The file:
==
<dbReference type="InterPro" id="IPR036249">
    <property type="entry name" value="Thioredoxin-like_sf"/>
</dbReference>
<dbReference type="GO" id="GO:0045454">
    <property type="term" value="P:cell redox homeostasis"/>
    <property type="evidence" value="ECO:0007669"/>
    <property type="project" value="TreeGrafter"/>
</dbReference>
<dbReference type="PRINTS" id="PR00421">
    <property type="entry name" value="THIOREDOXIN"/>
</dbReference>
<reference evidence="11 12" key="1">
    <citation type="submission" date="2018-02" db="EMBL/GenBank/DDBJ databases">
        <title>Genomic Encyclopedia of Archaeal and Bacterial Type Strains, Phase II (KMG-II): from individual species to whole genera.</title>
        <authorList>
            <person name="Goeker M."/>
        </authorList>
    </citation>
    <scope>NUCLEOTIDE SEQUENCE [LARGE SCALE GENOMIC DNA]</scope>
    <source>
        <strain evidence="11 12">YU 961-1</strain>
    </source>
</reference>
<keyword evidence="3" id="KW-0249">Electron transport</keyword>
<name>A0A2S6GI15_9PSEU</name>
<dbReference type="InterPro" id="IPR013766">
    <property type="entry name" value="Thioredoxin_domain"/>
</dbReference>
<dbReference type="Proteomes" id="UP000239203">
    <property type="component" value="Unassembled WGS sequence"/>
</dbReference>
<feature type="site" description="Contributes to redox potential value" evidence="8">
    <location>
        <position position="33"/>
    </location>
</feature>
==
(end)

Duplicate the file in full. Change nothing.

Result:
<dbReference type="InterPro" id="IPR036249">
    <property type="entry name" value="Thioredoxin-like_sf"/>
</dbReference>
<dbReference type="GO" id="GO:0045454">
    <property type="term" value="P:cell redox homeostasis"/>
    <property type="evidence" value="ECO:0007669"/>
    <property type="project" value="TreeGrafter"/>
</dbReference>
<dbReference type="PRINTS" id="PR00421">
    <property type="entry name" value="THIOREDOXIN"/>
</dbReference>
<reference evidence="11 12" key="1">
    <citation type="submission" date="2018-02" db="EMBL/GenBank/DDBJ databases">
        <title>Genomic Encyclopedia of Archaeal and Bacterial Type Strains, Phase II (KMG-II): from individual species to whole genera.</title>
        <authorList>
            <person name="Goeker M."/>
        </authorList>
    </citation>
    <scope>NUCLEOTIDE SEQUENCE [LARGE SCALE GENOMIC DNA]</scope>
    <source>
        <strain evidence="11 12">YU 961-1</strain>
    </source>
</reference>
<keyword evidence="3" id="KW-0249">Electron transport</keyword>
<name>A0A2S6GI15_9PSEU</name>
<dbReference type="InterPro" id="IPR013766">
    <property type="entry name" value="Thioredoxin_domain"/>
</dbReference>
<dbReference type="Proteomes" id="UP000239203">
    <property type="component" value="Unassembled WGS sequence"/>
</dbReference>
<feature type="site" description="Contributes to redox potential value" evidence="8">
    <location>
        <position position="33"/>
    </location>
</feature>